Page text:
What is shutter speed Shutter speed is a common term used to discuss exposure time, the effective length of time a camera's shutter is open. You can think of the shutter in your camera as a bit like a window shutter, you open up the shutters to let light in through the window, and when you close the shutters, the light is cut off. When you open and then close the shutters, the room gets brighter for a brief period and then goes dark again. That’s pretty much what a camera does on your SLR or mirrorless camera. Play this 5 second video to see a slow shutter speed action That was a very slow shutter speed, which in the majority of cases would let in too much light. The faster the shutter speed, the less light gets in, so I’m going to switch to a typical fast shutter speed, say 250th of a second, I doubt that you’re even going to see it. Play this video to see a fast shutter speed action (blink & you'll miss it!) For most photos the shutter speed is a fraction of a second, generally speaking out in the bright sunlight it could be anywhere between 125th of a second and several thousandth of a second, depending on other camera settings like your aperture or ISO. In low light the shutter speed might be somewhere between 30th of a second and 125th of a second, and at night, taking a night scene or maybe fireworks, the shutter speed can be several seconds. Obviously at night, the shutter needs to be held open for longer to let more light [...]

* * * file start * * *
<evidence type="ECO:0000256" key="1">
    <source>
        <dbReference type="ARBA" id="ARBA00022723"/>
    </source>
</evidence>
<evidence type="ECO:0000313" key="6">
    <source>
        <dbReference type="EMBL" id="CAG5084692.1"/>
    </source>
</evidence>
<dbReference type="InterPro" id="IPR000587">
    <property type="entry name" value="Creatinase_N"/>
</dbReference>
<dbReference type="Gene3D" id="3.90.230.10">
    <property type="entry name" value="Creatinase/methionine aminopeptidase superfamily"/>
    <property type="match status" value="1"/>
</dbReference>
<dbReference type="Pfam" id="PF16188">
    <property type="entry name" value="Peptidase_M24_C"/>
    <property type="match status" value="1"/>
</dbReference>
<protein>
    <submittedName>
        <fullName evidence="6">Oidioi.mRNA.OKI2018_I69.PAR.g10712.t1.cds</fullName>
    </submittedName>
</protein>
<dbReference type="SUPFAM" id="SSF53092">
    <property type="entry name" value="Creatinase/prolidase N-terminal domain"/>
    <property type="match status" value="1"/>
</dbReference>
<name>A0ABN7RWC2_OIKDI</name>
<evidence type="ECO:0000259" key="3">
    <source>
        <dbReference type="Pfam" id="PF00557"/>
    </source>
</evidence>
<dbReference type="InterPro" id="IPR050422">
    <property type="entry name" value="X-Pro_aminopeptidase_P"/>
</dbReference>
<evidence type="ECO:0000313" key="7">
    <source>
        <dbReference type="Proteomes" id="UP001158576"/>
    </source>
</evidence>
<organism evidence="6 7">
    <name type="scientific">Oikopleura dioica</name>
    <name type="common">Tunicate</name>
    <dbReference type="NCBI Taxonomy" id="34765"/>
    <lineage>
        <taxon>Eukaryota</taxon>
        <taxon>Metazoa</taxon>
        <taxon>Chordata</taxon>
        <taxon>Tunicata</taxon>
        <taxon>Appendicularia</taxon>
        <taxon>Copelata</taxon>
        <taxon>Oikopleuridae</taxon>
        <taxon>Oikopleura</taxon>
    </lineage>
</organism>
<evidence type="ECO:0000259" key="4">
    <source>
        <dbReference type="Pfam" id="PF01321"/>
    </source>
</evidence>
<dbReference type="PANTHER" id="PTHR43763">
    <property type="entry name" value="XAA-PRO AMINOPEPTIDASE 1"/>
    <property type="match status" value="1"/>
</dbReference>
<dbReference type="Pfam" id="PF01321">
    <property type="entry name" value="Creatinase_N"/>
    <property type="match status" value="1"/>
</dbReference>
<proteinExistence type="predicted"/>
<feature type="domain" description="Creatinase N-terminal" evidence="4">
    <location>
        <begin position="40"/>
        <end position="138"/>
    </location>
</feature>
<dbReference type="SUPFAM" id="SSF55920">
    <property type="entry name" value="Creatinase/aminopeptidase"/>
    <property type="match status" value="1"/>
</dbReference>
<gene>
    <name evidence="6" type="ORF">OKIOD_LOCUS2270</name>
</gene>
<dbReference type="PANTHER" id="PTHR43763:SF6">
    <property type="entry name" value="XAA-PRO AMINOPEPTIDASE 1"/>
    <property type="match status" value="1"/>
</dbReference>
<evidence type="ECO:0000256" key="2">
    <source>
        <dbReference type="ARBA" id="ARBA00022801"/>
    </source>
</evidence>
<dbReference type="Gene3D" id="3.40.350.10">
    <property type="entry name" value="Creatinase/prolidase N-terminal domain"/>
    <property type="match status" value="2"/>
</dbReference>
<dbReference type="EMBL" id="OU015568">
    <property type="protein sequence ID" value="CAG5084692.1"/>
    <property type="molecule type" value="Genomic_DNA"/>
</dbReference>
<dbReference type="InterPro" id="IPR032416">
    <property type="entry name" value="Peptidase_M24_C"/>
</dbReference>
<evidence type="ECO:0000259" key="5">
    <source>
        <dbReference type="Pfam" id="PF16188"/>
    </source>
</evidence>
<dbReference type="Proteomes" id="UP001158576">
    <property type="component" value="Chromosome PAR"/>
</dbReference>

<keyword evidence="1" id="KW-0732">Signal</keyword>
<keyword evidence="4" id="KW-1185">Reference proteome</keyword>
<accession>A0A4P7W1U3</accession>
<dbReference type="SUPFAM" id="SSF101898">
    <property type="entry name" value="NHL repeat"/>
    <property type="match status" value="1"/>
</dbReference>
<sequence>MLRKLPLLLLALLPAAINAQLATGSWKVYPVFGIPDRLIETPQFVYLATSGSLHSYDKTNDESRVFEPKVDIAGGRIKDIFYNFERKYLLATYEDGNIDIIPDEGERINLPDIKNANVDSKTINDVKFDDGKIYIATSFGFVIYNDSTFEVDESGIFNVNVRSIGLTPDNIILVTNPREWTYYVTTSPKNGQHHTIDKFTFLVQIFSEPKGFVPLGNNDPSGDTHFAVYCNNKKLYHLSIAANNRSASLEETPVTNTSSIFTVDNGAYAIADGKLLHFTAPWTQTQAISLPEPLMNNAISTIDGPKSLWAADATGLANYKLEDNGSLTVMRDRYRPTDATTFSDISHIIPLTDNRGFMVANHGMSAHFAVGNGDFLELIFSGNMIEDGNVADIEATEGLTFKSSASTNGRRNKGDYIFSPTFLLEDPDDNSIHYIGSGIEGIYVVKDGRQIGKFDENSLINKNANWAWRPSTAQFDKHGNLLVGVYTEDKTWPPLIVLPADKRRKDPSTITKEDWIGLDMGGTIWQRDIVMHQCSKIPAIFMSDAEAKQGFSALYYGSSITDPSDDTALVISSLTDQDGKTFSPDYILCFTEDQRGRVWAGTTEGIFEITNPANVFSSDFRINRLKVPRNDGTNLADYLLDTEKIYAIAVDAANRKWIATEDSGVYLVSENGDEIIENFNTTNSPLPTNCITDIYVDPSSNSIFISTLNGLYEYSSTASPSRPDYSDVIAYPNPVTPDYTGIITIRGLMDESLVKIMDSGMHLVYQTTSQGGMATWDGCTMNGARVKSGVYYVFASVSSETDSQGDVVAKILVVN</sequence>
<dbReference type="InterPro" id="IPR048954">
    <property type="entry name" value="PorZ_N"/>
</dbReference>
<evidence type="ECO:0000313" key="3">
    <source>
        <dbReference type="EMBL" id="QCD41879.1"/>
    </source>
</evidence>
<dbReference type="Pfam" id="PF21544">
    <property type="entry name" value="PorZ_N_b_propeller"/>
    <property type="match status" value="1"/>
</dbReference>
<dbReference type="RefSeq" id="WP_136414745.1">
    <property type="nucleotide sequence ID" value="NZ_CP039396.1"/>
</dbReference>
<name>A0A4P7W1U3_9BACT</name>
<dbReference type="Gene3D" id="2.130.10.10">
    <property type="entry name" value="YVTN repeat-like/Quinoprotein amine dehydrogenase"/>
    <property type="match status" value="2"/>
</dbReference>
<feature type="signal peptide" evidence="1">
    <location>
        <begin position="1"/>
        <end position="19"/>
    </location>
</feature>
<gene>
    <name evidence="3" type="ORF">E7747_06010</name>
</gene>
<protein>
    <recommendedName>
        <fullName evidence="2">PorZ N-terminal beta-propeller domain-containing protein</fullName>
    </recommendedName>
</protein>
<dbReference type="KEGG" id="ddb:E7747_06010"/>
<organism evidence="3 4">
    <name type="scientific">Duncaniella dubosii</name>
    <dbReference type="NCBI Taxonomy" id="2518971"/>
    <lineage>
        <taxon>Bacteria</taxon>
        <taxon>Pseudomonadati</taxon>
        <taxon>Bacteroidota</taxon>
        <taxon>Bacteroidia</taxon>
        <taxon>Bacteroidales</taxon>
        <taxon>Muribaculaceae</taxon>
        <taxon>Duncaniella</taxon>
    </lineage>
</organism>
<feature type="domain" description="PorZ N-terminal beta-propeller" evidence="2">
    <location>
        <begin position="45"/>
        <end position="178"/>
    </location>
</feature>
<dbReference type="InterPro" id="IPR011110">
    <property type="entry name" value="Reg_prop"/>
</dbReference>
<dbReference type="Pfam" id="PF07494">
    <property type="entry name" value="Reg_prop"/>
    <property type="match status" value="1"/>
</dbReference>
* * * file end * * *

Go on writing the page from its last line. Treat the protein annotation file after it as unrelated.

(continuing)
What is Shutter Speed?2017-05-29T16:22:16+01:00

The Exposure Triangle – Aperture, Shutter Speed and ISO